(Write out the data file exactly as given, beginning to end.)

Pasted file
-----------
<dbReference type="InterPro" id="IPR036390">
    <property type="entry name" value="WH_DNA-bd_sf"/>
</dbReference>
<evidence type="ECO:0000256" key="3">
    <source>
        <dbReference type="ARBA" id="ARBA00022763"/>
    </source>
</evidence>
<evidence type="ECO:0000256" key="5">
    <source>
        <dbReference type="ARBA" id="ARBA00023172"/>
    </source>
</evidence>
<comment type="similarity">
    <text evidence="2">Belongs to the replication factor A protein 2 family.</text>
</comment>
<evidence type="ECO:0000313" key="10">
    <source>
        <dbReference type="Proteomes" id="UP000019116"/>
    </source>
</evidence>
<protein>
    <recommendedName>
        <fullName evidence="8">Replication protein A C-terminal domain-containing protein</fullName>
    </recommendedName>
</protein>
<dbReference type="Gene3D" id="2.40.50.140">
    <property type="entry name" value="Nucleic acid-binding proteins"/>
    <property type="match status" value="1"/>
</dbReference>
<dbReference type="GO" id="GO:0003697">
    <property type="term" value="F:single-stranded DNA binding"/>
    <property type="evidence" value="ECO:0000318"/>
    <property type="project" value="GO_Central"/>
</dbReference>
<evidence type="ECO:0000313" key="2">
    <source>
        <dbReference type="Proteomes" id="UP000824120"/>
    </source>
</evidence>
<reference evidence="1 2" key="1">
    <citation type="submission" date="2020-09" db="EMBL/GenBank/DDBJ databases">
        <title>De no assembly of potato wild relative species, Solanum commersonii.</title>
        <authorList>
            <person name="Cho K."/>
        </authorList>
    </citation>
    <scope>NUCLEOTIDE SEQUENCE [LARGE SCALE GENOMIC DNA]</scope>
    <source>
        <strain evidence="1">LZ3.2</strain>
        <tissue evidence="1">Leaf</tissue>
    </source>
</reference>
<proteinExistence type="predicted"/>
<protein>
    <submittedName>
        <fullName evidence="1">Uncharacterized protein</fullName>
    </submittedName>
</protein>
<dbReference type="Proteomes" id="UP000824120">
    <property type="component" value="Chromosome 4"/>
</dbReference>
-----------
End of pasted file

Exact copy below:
<dbReference type="InterPro" id="IPR036390">
    <property type="entry name" value="WH_DNA-bd_sf"/>
</dbReference>
<evidence type="ECO:0000256" key="3">
    <source>
        <dbReference type="ARBA" id="ARBA00022763"/>
    </source>
</evidence>
<evidence type="ECO:0000256" key="5">
    <source>
        <dbReference type="ARBA" id="ARBA00023172"/>
    </source>
</evidence>
<comment type="similarity">
    <text evidence="2">Belongs to the replication factor A protein 2 family.</text>
</comment>
<evidence type="ECO:0000313" key="10">
    <source>
        <dbReference type="Proteomes" id="UP000019116"/>
    </source>
</evidence>
<protein>
    <recommendedName>
        <fullName evidence="8">Replication protein A C-terminal domain-containing protein</fullName>
    </recommendedName>
</protein>
<dbReference type="Gene3D" id="2.40.50.140">
    <property type="entry name" value="Nucleic acid-binding proteins"/>
    <property type="match status" value="1"/>
</dbReference>
<dbReference type="GO" id="GO:0003697">
    <property type="term" value="F:single-stranded DNA binding"/>
    <property type="evidence" value="ECO:0000318"/>
    <property type="project" value="GO_Central"/>
</dbReference>
<evidence type="ECO:0000313" key="2">
    <source>
        <dbReference type="Proteomes" id="UP000824120"/>
    </source>
</evidence>
<reference evidence="1 2" key="1">
    <citation type="submission" date="2020-09" db="EMBL/GenBank/DDBJ databases">
        <title>De no assembly of potato wild relative species, Solanum commersonii.</title>
        <authorList>
            <person name="Cho K."/>
        </authorList>
    </citation>
    <scope>NUCLEOTIDE SEQUENCE [LARGE SCALE GENOMIC DNA]</scope>
    <source>
        <strain evidence="1">LZ3.2</strain>
        <tissue evidence="1">Leaf</tissue>
    </source>
</reference>
<proteinExistence type="predicted"/>
<protein>
    <submittedName>
        <fullName evidence="1">Uncharacterized protein</fullName>
    </submittedName>
</protein>
<dbReference type="Proteomes" id="UP000824120">
    <property type="component" value="Chromosome 4"/>
</dbReference>